Med: Human Development & Gender Identity

March 29, 2008

When I first decided to write this blog, it was because of a funny quote that I read from one of our lecture transcriptions: “One of the twins lost his penis at 8 months due to a fairly traumatic circumcision accident.” I wanted to write a comedic piece regarding malpractice and doctors’ opinions, using the word “fairly” as a starting point–it seemed odd to use the phrase fairly traumatic to characterize an event as significant as castration.

But as I began typing, I came to the realization that a serious exploration of the topic from which the above quote was derived could be warranted; after all, the many medical topics that we discuss everyday–even if we make light of them in class–have profound implications for the people experiencing them. And this was quite true about the case I’m going to discuss.

In 1975, a pair of monozygotic (identical) twin boys were born to the Reimer family. Around the age of 8 months they were taken into the hospital for circumcision; however, a “fairly” traumatic accident left one of the boys without a penis. Not knowing how to proceed, the mother read about Dr. John Money–a pioneer at the time in gender identity–and his work in identifying children as “blank slates” in regards to gender–that is, their gender is socially constructed AFTER the birth of the child and could therefore be changed. The mother soon wrote to Dr. Money, and it was ultimately decided that a full castration and creation of a blind-pouch vagina, in conjunction with hormone treatments and psychotherapy, would allow the boy (David) to actually be raised as a girl (Brenda). Dr. Money worked closely with them and used this case as proof of his theories, and he became famous by touting the “plasticity of gender.” Unfortunately, he could not have been more wrong.

The family did their best to raise Brenda as a girl: her hair was grown out, she was given girl toys, and she was dressed in girl clothing. But this never really worked out. Brenda never wanted to wear dresses, and had the aggressive demeanor of a young boy. In an article from Rolling Stone in 1997 from her identical brother: “She’d get a skipping rope for a gift, and the only thing we’d use that for was to tie people up, whip people with it.” And of course, we all know that schoolchildren can be cruel, and she spent her early years being made fun of and called names.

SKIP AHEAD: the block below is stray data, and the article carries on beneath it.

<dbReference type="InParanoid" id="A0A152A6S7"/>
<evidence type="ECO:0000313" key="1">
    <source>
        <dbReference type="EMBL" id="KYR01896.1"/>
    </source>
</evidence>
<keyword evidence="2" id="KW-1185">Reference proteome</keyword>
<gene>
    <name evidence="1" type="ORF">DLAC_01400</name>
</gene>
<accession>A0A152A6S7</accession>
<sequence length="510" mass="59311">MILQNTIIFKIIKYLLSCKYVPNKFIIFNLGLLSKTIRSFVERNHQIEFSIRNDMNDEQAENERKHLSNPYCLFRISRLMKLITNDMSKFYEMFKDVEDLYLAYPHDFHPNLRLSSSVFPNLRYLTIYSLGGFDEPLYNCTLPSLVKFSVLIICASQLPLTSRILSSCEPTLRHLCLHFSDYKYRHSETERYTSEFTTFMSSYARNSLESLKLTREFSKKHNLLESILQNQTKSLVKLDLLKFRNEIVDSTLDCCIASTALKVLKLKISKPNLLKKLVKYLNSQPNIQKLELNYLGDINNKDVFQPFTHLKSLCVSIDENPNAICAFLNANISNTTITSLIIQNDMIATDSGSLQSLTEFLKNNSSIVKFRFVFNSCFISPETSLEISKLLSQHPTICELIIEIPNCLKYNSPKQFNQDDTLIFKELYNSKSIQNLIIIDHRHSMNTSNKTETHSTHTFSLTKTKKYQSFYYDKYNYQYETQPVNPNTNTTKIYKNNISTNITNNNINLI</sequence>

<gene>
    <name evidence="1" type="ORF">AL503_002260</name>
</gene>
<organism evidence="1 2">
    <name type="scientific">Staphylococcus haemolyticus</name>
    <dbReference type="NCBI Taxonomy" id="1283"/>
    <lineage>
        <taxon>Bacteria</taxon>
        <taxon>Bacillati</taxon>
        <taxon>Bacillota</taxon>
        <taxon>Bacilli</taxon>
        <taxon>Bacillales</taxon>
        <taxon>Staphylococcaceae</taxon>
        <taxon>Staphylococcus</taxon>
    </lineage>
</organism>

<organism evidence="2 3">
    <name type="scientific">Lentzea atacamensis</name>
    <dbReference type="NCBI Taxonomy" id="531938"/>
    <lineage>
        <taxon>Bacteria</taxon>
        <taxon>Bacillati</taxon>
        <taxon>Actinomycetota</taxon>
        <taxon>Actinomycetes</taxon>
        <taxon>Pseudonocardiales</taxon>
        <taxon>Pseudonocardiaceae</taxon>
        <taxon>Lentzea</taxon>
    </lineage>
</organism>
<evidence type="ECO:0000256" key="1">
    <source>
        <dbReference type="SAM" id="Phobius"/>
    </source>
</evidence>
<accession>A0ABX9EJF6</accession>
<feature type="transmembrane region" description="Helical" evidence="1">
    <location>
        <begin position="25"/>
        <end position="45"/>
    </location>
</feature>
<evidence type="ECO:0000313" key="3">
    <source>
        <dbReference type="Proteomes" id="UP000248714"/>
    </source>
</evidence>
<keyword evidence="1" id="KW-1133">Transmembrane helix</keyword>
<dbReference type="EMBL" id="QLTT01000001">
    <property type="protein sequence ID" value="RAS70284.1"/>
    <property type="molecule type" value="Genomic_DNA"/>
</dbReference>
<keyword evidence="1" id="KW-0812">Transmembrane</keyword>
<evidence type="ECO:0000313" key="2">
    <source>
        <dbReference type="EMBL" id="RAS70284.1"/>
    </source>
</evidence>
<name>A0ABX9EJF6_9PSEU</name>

Around the age of 14, David/Brenda’s father decided to come out with the truth–which according to the mother ultimately brought contentment to her child. At the age of 16, David had his breasts surgically excised and a rudimentary penis was constructed: having identied with males for his entire life, David intended to live like one. He eventually married, but fought the shame of his situation and the torment he had endured as a child in each day of his life. He became famous himself, having been on Oprah to explain the situation to help others avoid making the same mistake with their child. Biology, it seemed, could not be fooled. Unfortunately, David committed suicide in 2004.

We’ve learned in our human development course that gender tendencies are not something that are completely socially contructed. During prenatal development, the brain defaults to feminimity, but can be masculinized by the presence of androgens. In David’s case, the brain had been fully developed into a “male brain,” and no amount of dress-wearing and playing with dolls was going to change that.

This case was specfically about castration taking place AFTER birth; however, 1/2,000 births result in babies with ambiguous genitalia. And as we discussed in class, what is the FIRST question always asked?      “Boy or girl?”

Sometimes there’s just not an accurate answer to give. The old way seemed to be “pick one” and we’ll make it work–a procedure that has been debunked. The recommendation is now to hold off on assigning a gender, and to essentially let the child pick for his/herself based on the gender to which they identify. This may be difficult in the short-term for the parents, but in the long-run should be very beneficial to the child.

For more on the David/Brenda case, check out this youtube clip from the CBC news:


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